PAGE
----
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The HumanCar LMV Imagineâ„¢

Fossil fuels are expensive, non-renewable in the short term, and are the root of some major geopolitical tensions. Biofuels are causing problems with the production of food for our planet. And the places we need to go are still too far to walk. Could a human-powered vehicle be the answer?

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HumanCar is the world's first human-electric hybrid automobile. It works like a cross between a handcar and a rowing machine, and it's been compared to a Flintstones car, but inventor and company CEO Chuck Greenwood insists the design was inspired by drag racing cars. The production model is street legal. The rowing motion recharges the battery, which in turn can be used to power the car (and you can also plug it in). In addition to normal auto gauges, the company offers optional biometrics to monitor your physical extertion. And yes, you can get a cup holder. As well as internet acccess in your HumanCar. Scroll down to the bottom of the preorder page for an options list. After decades of tinkering, prototypes, and testing, the HumanCar LMV Imagineâ„¢ model is set to launch on April 22nd (EarthDay) in 2008.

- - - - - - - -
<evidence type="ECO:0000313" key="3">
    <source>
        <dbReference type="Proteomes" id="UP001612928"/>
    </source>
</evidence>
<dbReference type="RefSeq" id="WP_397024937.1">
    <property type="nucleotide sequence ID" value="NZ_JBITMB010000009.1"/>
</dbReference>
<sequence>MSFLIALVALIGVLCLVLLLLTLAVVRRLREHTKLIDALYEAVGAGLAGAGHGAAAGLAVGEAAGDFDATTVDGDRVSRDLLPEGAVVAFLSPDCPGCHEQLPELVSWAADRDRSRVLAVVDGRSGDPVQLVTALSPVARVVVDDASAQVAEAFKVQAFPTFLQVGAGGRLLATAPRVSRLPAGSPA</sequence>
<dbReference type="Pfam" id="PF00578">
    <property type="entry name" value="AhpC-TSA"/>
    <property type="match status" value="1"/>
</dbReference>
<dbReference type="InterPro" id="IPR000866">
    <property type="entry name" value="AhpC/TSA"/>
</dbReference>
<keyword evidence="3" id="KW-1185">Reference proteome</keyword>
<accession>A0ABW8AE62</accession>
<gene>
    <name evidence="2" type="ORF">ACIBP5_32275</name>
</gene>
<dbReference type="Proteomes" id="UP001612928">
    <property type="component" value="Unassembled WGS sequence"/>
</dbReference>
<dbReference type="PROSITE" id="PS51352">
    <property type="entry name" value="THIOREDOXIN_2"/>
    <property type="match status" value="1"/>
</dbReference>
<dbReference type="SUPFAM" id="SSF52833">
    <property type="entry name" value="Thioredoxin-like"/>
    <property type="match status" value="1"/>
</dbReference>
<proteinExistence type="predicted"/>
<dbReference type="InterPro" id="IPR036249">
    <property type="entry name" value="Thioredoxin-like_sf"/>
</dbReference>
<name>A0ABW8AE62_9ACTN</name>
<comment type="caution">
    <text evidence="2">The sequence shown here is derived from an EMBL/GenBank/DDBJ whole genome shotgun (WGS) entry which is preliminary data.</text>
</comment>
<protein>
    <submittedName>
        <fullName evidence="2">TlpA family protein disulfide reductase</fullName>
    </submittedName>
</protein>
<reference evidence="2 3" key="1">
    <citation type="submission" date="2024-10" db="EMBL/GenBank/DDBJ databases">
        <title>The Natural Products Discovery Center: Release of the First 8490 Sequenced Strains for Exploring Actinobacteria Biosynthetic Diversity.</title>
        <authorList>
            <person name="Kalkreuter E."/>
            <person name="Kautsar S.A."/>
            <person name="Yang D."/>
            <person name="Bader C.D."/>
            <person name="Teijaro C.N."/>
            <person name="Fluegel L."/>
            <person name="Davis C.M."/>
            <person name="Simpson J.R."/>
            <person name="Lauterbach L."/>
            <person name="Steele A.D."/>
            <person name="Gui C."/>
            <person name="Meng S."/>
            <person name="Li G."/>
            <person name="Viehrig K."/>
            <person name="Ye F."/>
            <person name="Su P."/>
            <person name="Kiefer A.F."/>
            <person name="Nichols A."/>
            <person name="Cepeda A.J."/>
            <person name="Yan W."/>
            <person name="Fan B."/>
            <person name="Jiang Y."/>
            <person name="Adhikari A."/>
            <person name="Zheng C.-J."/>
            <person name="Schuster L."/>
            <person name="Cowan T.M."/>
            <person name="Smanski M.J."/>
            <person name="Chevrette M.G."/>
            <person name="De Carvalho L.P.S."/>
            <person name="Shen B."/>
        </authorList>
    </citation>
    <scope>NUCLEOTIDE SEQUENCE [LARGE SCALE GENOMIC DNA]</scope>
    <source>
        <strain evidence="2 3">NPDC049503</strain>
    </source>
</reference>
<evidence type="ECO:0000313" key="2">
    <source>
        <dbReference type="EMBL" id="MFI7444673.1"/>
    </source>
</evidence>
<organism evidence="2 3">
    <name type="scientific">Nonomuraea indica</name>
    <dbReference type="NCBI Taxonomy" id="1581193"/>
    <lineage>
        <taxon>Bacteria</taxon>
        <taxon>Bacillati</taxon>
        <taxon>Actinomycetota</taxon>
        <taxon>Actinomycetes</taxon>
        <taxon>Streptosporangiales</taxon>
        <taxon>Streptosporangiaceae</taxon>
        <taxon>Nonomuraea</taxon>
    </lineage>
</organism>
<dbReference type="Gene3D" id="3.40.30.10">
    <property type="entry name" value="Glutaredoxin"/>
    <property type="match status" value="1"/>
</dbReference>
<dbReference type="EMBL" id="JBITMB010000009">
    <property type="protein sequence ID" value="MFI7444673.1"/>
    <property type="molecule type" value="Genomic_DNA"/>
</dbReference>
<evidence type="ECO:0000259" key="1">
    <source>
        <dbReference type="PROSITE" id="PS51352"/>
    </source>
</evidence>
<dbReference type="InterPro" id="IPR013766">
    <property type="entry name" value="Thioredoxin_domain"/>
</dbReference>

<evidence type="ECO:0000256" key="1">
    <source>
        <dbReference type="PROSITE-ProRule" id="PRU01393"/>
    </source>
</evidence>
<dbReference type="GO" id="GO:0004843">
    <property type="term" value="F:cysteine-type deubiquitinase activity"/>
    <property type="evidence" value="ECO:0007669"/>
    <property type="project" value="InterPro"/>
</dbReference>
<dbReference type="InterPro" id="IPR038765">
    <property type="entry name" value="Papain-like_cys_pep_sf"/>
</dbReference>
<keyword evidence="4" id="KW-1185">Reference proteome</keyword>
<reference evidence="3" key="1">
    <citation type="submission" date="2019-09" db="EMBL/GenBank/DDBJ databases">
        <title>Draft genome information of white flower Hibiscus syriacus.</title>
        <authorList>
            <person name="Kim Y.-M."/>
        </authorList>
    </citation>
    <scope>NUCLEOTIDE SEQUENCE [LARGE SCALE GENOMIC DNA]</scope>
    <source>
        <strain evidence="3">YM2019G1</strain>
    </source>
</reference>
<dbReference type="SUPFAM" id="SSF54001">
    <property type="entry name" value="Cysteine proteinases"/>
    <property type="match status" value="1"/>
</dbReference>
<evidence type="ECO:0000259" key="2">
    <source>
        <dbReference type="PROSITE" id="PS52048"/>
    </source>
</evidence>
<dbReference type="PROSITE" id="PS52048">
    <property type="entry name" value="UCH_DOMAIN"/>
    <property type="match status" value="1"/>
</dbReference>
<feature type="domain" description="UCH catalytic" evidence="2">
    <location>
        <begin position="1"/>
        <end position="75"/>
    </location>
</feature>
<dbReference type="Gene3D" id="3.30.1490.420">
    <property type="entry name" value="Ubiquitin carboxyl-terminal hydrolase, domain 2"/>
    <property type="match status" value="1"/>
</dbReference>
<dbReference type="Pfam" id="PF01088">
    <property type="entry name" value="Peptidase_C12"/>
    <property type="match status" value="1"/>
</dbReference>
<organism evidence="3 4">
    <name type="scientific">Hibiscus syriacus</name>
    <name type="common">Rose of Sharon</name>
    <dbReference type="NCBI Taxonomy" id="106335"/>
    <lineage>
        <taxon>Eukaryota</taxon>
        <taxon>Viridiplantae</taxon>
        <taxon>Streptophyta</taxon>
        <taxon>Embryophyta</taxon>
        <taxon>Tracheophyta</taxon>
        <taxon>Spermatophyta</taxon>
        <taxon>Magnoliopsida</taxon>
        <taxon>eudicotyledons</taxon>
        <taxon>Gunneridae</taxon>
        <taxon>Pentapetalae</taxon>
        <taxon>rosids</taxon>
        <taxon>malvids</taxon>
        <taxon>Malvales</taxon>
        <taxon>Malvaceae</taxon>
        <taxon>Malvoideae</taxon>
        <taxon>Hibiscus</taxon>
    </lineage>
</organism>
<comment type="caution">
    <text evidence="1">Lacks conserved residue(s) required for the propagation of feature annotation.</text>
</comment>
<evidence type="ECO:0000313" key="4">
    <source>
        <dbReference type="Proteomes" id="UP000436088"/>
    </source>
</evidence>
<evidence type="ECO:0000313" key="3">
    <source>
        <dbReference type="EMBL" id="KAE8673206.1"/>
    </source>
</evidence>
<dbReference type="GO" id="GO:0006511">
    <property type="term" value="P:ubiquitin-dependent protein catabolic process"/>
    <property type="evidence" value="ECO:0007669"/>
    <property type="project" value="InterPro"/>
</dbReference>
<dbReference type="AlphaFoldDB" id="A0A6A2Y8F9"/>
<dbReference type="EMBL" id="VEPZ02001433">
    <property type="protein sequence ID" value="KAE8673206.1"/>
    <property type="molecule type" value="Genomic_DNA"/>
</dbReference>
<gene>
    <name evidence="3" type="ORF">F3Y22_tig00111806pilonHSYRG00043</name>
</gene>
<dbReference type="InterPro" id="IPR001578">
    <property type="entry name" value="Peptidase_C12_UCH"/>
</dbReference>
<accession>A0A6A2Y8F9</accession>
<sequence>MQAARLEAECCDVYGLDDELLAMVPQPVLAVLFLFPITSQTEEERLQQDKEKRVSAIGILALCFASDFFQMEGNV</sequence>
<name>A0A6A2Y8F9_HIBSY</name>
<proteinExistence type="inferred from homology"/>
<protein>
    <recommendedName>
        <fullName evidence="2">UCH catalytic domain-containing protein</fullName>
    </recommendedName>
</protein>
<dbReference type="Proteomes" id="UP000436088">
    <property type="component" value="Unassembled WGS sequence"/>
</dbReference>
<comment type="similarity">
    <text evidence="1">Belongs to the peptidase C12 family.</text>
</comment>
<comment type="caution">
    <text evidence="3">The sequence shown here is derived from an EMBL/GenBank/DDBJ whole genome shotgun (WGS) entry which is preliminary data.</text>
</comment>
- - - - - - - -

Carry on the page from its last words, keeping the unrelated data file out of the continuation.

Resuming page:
This video of a prototype chassis in use shows you how it goes.

Fascinating, but it raises a lot of questions. I mainly use a car to haul people and things. Neither my kids nor my elderly relatives can be counted on to pull their weight (so to speak). Greenwood was happy to address my questions in an interview by email.

How do you steer it?
Body-Steeringâ„¢ is like a ski or a board. The two front pilots steer the vehicle with angulation. It rocks. It's fun. BodySteer utilizes more degrees of freedom than leaning - like riding a motorcycle. High speed handling is critical to the safe performance of any vehicle. Why make a 200 MPH chassis/suspension system? Why not? BodySteer is at least as effective as wheel steering - some would say much more effective.